Apartments as Self-Storage on Main Street in Concord
Fellow residents of our fair city of Concord, New Hampshire: If you need yet more evidence of how civilization itself is in the toilet swirl, look no further than today’s announcement from City Hall.
I refer to the June 20, 2022 news that demolition of the former home of the New Hampshire Department of Employment Security at 32 South Main Street will soon begin, followed by the construction of a new building that will add 64 apartments to Concord’s housing stock along with ”upwards of $275,000 of new property taxes annually.”
Nobody would quibble with that. We need the apartments. We need the tax money. What we don’t need is a graceless and ugly monolith on what is still, after all, the grand boulevard that is also home to our state capitol. That makes it not just Concord’s Main Street but New Hampshire’s Main Street.
Count me among those who retain some residual affection for the quirky building that now occupies the site. Employment Security fled the premises in 2014 and set up shop at a newly renovated and far more handsome home in the Hugh Gallen State Office Park, also known as the old State Hospital.
Thirty Two South Main is a garden variety building that, at some point, acquired a façade that evokes, admittedly in extremely attenuated fashion, the sort of great midcentury modern office building architecture epitomized by Lever House on Park Avenue in Manhattan by the storied architecture firm of Skidmore, Owings, and Merrill (SOM).
I have no idea who decided to imitate SOM on Main Street in Concord. But installing four yellow panels at the top two floors, to flag the street entrance two stories below, happens to be one of the most distinctive acts of architecture, and perhaps the most colorful, anywhere in the capital city. Maybe that’s a testament to just how bland and boring most buildings in northern New England have come to be.
Alumni of New Hampshire’s resident Ivy League institution, of which I am not one, may recall the demolition 17 years ago of a similarly quirky and SOM-esque pair of buildings, Bradley and Gerry Halls, that were more popularly known as the “Shower Towers.” Designed by local architects Edgar Hayes Hunter and Margaret King Hunter. Bradley and Gerry gained their nickname because the panels decorating the outside of those structures reminded everyone of a (cheerfully decorated) bathroom.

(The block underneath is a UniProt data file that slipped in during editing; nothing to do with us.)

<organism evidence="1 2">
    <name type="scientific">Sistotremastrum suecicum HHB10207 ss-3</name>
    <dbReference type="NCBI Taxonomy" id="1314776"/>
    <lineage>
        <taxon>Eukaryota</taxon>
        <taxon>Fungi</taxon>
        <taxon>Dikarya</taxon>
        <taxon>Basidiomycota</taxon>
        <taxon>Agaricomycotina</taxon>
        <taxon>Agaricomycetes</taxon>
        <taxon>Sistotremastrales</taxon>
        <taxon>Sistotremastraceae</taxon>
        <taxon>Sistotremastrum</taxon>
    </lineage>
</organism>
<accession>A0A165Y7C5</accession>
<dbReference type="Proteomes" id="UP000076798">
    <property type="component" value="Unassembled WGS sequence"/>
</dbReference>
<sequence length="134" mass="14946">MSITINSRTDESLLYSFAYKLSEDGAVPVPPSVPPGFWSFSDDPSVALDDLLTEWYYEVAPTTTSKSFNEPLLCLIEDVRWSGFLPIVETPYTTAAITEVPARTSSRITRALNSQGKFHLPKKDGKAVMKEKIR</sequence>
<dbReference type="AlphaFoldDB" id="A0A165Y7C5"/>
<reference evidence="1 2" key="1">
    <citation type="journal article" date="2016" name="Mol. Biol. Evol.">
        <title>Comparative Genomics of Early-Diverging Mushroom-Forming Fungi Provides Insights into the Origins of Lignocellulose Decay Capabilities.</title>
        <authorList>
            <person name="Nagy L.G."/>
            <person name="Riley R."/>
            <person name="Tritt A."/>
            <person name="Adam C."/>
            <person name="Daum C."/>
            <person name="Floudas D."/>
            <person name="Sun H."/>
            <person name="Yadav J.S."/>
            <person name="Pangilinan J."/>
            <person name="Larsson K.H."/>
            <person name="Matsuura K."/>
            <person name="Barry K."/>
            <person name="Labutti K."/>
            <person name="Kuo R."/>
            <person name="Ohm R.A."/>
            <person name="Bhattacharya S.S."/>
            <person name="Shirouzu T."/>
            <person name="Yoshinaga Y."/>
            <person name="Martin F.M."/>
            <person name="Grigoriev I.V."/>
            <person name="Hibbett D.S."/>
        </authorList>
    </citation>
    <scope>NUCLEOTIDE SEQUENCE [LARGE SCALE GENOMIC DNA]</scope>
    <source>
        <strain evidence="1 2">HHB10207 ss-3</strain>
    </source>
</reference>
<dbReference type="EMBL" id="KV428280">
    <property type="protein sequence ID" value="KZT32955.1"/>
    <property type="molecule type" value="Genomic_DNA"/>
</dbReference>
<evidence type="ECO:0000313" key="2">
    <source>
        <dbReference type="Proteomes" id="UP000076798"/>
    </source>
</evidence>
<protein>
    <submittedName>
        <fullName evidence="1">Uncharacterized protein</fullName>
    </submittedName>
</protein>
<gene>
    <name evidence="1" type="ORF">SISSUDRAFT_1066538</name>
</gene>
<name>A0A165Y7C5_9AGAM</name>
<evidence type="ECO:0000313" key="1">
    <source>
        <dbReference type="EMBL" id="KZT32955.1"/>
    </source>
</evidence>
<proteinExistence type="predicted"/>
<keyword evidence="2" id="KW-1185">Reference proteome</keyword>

But where Dartmouth razed the Shower Towers in 2005 to build a reasonably distinguished building (Kemeny Hall and the Haldeman Center, designed by Bruner/Cott and Moore Ruble Yudel and certified LEED Silver), the apartment building we are getting at 32 South Main Street in Concord will be a study in dreary forgettability.
“Please require some kind of thoughtful street façade design,” urged State Rep. Rebecca McWilliams on the City’s Facebook page. “This is a pig with no lipstick.” McWilliams is well-qualified to offer this assessment not just because she is part of the Concord legislative delegation but because she is herself an architect (and a lawyer – great combo!).
“Too bad it has to be so ugly,” I lamented on my own Facebook page, which prompted a highly useful response from my friend Chris Skoglund of Clean Energy New Hampshire. Chris simply provided a link to this 2018 story from Curbed.
“A wave of sameness has washed over new residential architecture,” complained the author, urbanism and architecture columnist Patrick Sisson. “U.S. cities are filled with apartment buildings sporting boxy designs and somewhat bland facades, often made with colored panels and flat windows.”
“Oh, you get colored panels?,” one might complain to the architects and planners in those cities whose apartmental banality Sisson bemoans. We in Concord appear to be foregoing color, with its vestiges of vitality, in favor of aggressively inconspicuous grey.
For the trend he identified in 2018, Sisson blames a lack of developable land, an acute need for more affordable housing, soaring costs (exacerbated, obviously, in the COVID era that arrived after Sisson’s piece), and constraints imposed by local building codes and zoning restrictions.
“The reason our cities are filled with so much of the same kind of building is because it’s the cheapest way to build an apartment, Sisson noted. “Many units get made to a standard size . . . . Repeat that a few times per floor, maximized to create rentable space, and you start a domino effect toward generic architecture, because the floor plates end up very similar. Once the interior is laid out, there are ways to make the exterior look more interesting using setbacks, materials, and massing. But giving up space for units and creating more complicated construction plans cuts into profitability.”
Hello “value engineering,” to invoke the shorthand phrase commonly invoked to explain why nobody seems to be building today that which will be worthy of landmark preservation tomorrow.
The City has announced that the new apartment building at 32 South Main Street is being developed by the John Flatley Company, which is based in Massachusetts. Among its other recent projects here in New Hampshire is one identified as “Nashua Self Storage.”
The drawing of the Concord project posted by the city includes the word “Signage” over the entrance, suggesting, perhaps, that the choice of a name remains in the future. “Concord Self-Storage,” perhaps?